Skip to Content

What was John Candy’s character in Stripes?

John Candy played Walter “Post Man” Grabowski, a 43-year-old ex-postal worker from Chicago who joins the U. S. Army with John Winger (Bill Murray) in the 1981 comedy “Stripes. ” His character is the archetype of the bumbling fool, often losing his pants and falling victim to pranks from John Winger and his other military colleagues.

While he is the butt of many jokes due to his clumsiness and lack of military acumen, the audience ultimately comes to admire and sympathize with him, especially when he begins to have an affair with a young widow he meets along the way.

Ultimately, Post Man attempts to save the day during a mission in Czechoslovakia by using a tank to crash through a barrier and give the platoon a much-needed escape. Though this attempt is thwarted, his efforts make him as much a hero as the other members of the platoon.

Who were the MPs in Stripes?

Released in 1981, Stripes is a classic American comedy directed by Ivan Reitman and starring Bill Murray, Harold Ramis, John Candy, and Warren Oates. The film follows two friends who join the U. S. Army in an attempt to reignite their passion for life.

Among the beloved ensemble of the film are a comedic trio of military MPs, who provide laughs throughout the movie.

The trio of U. S. Army Military Police is made up of: Sgt. Hulka (Warren Oates), Sgt. Capman (John Candy), and Sgt. Angelo (P. J. Soles). Sgt. Hulka is they leader of the group, a gruff and straight talking man unafraid of giving disciplinary actions to the recruits he handles.

Sgt. Capman is Sgt. Hulka’s trusted right-hand man, a friendly yet naïve character who is eager to please but often ends up failing. Sgt. Angelo is the only female of the group, a tough but fair MP who takes no nonsense from the new recruits.

Together, these three military police make an unforgettable impression on the audience. They provide a humorous foil for the other characters’ antics. The interactions between the characters make for some of the best comedic moments in the film, and the trio have become a popular fan favorite in the years after the film’s release.

How much of Stripes was improvised?

A majority of the 1981 comedy “Stripes” was scripted, although some of it was improvised. According to director Ivan Reitman, approximately 40% of the dialogue was changed or added mid-scene by actors Bill Murray, Harold Ramis and John Larroquette.

Reitman and the cast used their comedy experience to naturally spout jokes, one-liners and ad-libs to flesh out the scenes and add a layer of authenticity. In addition, the improvisation gave the characters a more realistic edge.

As Murray stated in a later interview, “The movie had a lot of good stuff, but it was only good because we were able to put little changes into it. ” The amount of improvisation in “Stripes” ultimately helped it become an beloved comedy classic.

Why didn’t Bill Murray cut his hair in Stripes?

Bill Murray’s character in the 1981 classic movie Stripes, John Winger, is a slacker who decides to join the army and cut his hair while in basic training. However, at the time he had an extensive shaggy beard and long hair which made it a challenge to get him outfitted in army uniform.

As director Ivan Reitman wanted John Winger to appear as a misfit out of place both physically and militarily, Bill Murray felt it was important to leave his hair long for the authenticity of the role.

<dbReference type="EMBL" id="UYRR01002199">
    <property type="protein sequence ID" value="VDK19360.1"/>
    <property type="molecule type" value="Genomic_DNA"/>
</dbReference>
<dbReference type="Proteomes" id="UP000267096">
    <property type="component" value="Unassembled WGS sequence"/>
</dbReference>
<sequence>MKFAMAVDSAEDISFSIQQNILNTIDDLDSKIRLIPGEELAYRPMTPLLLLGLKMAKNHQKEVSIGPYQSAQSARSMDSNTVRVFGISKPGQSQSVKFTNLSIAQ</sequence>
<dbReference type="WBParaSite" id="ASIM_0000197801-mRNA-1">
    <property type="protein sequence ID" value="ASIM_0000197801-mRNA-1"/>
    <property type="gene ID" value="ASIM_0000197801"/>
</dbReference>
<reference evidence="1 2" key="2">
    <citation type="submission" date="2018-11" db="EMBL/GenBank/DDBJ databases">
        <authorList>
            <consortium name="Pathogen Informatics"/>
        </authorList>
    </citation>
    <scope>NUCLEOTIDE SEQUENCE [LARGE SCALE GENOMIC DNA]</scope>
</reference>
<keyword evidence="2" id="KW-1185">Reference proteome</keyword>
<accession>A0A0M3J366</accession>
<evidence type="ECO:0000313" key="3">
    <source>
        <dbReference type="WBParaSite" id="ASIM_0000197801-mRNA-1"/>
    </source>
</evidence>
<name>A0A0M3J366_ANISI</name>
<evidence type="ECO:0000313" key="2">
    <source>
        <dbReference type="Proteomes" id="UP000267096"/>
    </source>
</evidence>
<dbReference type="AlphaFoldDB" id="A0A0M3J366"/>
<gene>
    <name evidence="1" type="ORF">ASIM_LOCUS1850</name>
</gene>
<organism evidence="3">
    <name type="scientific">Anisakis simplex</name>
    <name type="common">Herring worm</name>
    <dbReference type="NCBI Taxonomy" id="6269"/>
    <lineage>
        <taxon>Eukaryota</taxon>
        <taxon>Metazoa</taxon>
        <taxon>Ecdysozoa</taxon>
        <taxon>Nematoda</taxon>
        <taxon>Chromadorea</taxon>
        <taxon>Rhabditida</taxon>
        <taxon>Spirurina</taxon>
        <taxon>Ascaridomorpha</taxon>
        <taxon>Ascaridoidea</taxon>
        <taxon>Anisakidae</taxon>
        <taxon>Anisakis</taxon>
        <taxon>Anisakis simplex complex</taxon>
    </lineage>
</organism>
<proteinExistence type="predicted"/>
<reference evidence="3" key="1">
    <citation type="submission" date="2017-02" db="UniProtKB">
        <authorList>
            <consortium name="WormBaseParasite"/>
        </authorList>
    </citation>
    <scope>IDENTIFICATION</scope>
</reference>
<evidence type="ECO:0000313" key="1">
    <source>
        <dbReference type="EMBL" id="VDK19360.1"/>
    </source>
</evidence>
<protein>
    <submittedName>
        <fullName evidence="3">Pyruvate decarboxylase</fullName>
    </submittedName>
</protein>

Although the military caps weren’t made to fit over Murray’s long hair, he was eventually able to get the desired look with a few minor changes. Murray kept his hair and beard long throughout the shoot, and avoided getting a haircut, even when the production unit moved long distances to various locations, in order to keep the character’s iconic look.

The end result was both visually pleasing for the film, and integral to the characterization of John Winger as a misfit with soul.

What famous movie lines was completely improvised?

One of the most famous movie lines ever to be improvised on the spot belongs to actor Harrison Ford in his iconic role as Han Solo in the original “Star Wars” movie. When another character, Leia, expresses disbelief that the Millennium Falcon can make the Kessel Run in less than twelve parsecs, Han responds with the classic line, “It’s the ship that made the Kessel Run in less than twelve parsecs.

I’ve outrun Imperial starships, not the local bulk cruisers mind you, I’m talking about the big Corellian ships. ” The line was not written in the original script, but rather it was something that Harrison Ford thought to say on the spot.

The line and Ford’s delivery of it went on to become an iconic part of the “Star Wars” movie and pop culture as a whole, cementing Harrison Ford’s status as one of the biggest and most beloved stars in Hollywood.

Did the movie Racing Stripes use a real zebra?

No, the movie Racing Stripes did not use a real zebra. In the movie, a zebra named Stripes was voiced by actor Frankie Muniz, and all the zebra scenes were computer-generated. In one scene, it even appeared that Stripes was interacting with a baby rhinoceros, but this was also done using animation.

Did Harold Ramis write stripes?

No, Harold Ramis did not write the 1981 movie ‘Stripes. ‘ The script for ‘Stripes’ was written by Ivan Reitman and Len Blum. Harold Ramis is most well-known for his role as a writer, actor and director in comedies such as ‘Caddyshack’ (1980), ‘Ghostbusters’ (1984), ‘Groundhog Day’ (1993) and ‘Analyze This’ (1999).

He also directed ‘National Lampoon’s Vacation’ (1983) and ‘Multiplicity’ (1996).